I’m a safety advocate, and I can tell you that cancer is not a word I want my doctor to talk to me about. I can tell you that skin cancer is the most common cancer in the United States according to the “Skin Cancer Foundation.” I can tell you that you need to protect yourself prevent skin cancerand your loved ones from the harmful rays of the sun by wearing the correct PPE, and Sun Block. I can tell you that people do indeed die from this. I can tell you to stay out of tanning beds. Those of you who work outdoors are more at risk. Your mother used to tell you to wear a hat when it was winter, she’s telling you now to wear a hat to protect yourself from the sun Below are the things I can’t tell you and is better left to those who can.

    The following information is taken from multiple sources including the “Skin Cancer Foundation”:

    Your skin works as a barrier to protect your body against things like water loss, bacteria, and other harmful contaminants. The outermost layer, the epidermis, is the layer in constant contact with the environment. While it sheds skin cells regularly, it can sustain damage from the sun, infection, or cuts and scrapes. The epidermis is made up of several different types of cells.

    Basal cells make up the lowest layer of the epidermis, the basal layer. Cancer inside this area is known as basal cell carcinoma, and it comprises about 80 percent of all cases of skin cancer (Columbia University, 2009). Most common in the head and neck, basal cell carcinoma is a slow-growing cancer that rarely spreads to other parts of the body. It usually shows on skin as raised, waxy pink bumps. Infiltrative basal cell carcinoma can appear translucent with blood vessels near the skin’s surface.

    Squamous cell carcinoma affects cells in the middle layer of the epidermis. It is typically more aggressive than basal cell carcinoma. It appears as red, scaly, and rough skin lesions, typically on sun-exposed areas such as the hands, head, neck, lips, and ears. Similar red patches may be squamous cell carcinoma in situ (Bowen’s disease), the earliest form of squamous cell cancer.

    Less common than other types, melanoma is by far the most dangerous, causing about 75 percent of all skin cancer-related deaths (American Melanoma Foundation, 2009). It occurs in the skin cells that create pigment, and it creates moles or lesions that follow an ABCDE pattern in their irregularities:

    - asymmetrical shape - border irregularities - color - diameter - evolution of the lesion

    While there are several different types of skin cancers, most share the same risk factors, including:

    - prolonged exposure to UV rays found in sunlight - being over the age of 40 - family history of skin cancer - fair complexion - organ transplant

    However, young people or those with dark complexion can still develop skin cancer.

    The quicker skin cancer is detected, the better the long-term outlook. Check your skin regularly. If you notice abnormalities, consult a dermatologist for a complete examination. Learn how to self-examine your skin.


    Wear Sunblock containing both UVA and UVB Protection. Chemical sunscreens, such as those containing the ingredient Mexoryl, work by absorbing damaging ultraviolet light. Physical sunscreens, such as titanium dioxide or zinc oxide, reflect light like an armored coating rather than absorb it.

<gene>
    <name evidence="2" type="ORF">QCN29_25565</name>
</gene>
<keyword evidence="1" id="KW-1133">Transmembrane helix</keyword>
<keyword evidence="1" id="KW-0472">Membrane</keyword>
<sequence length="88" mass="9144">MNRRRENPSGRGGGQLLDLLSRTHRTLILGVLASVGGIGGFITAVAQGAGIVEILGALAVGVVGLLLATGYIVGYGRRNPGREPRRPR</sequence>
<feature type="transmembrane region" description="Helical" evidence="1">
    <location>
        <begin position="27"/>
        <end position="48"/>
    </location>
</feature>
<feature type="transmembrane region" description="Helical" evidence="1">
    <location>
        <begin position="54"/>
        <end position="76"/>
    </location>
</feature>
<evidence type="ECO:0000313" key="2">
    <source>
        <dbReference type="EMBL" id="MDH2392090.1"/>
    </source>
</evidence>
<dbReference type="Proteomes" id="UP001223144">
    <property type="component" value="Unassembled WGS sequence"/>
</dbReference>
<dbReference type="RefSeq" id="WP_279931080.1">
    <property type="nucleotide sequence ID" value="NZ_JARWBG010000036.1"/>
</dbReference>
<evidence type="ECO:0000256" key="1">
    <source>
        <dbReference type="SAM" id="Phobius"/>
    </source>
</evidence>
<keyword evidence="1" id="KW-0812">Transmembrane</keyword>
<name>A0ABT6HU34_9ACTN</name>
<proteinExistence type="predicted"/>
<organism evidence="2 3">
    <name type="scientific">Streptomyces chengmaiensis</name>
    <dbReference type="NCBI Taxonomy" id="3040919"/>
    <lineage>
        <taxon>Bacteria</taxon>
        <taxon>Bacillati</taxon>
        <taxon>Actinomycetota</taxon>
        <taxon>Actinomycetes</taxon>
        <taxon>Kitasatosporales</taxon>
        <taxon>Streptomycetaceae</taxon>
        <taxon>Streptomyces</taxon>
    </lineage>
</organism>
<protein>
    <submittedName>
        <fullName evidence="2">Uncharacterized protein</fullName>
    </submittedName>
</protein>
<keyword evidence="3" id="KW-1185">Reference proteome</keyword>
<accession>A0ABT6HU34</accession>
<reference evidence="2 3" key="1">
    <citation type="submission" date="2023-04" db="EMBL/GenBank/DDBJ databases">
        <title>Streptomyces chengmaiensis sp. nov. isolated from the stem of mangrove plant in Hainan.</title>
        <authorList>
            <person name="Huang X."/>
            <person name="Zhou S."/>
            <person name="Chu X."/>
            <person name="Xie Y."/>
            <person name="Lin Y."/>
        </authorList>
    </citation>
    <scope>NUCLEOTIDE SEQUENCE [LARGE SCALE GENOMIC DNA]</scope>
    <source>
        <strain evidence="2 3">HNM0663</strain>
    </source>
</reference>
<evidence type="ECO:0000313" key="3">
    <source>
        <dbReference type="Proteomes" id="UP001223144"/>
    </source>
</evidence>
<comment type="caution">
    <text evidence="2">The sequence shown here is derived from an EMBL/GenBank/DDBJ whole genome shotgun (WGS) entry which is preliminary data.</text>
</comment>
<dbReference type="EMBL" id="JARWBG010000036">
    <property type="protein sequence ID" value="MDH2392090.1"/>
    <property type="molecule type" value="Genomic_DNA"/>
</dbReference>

Wear Sun Protective Clothing

    Wear long-sleeves, pants or a long-skirt, and a broad-brimmed hat to help shield your skin from the sun's harmful rays. It's also important to protect your eyes. Wear sunglasses that block both UVA and UVB rays.

    Avoid the Sun at Prime Hours

    The sun is strongest between 10 a.m. and 4 p.m. Therefore, those are the times when you are more likely to get a sunburn or receive sun damage. Staying out of the sun during those hours by remaining indoors or seeking shade under an umbrella can help prevent skin cancer.

    There you have it. We are sometimes our own worst enemies we are a vain breed and we chase after the latest good look at the risk of our health. Let the buyer beware. Life is too short to suffer the effects of vanity. Please wear protection against the effects of the sun even on cloudy days, and self-inspect.

  • How Did You Know

    Late one night I was returning home on a narrow, winding, two lane road through farm country. It was rainy and the fog was thick, making it hard to see. Abruptly, there in my headlights, was what I believed to be a very large pig. Unable to avoid him I felt a sickening thud. I immediately pulled over, but couldn’t see anything. There was nobody else around and the weather was nasty, so I continued home. Shortly after getting on my slippers, there was a knock on the door. Who could it be this late at night? I opened the door and there stood two uniformed state Police Officers. They questioned me and wanted to know if I had traveled on state highway 21 tonight, and did I drive a red SUV. I had to admit that I did. “Sir” he said “we’re going to have to cite you for leaving the scene.” Curiosity got the best of me; I just had to know how they knew. The officer looked me in the eye “Well” he said “the pig squealed.”whistleblower

    So if you are an employee and you see and unsafe situation or something you feel crosses the line in violation of OSHA requirements, or general safety, do you know the correct protocol for reporting it? Of course if there is imminent danger to life etc., then you need to get help immediately! If not, then your company should have a line of progression or protocol for reporting issues whether it be machine guarding, environmental, trenching, confined space, and on and on. Talk to your HHS Person and volunteer to help. Take a course in “Process Safety Management.”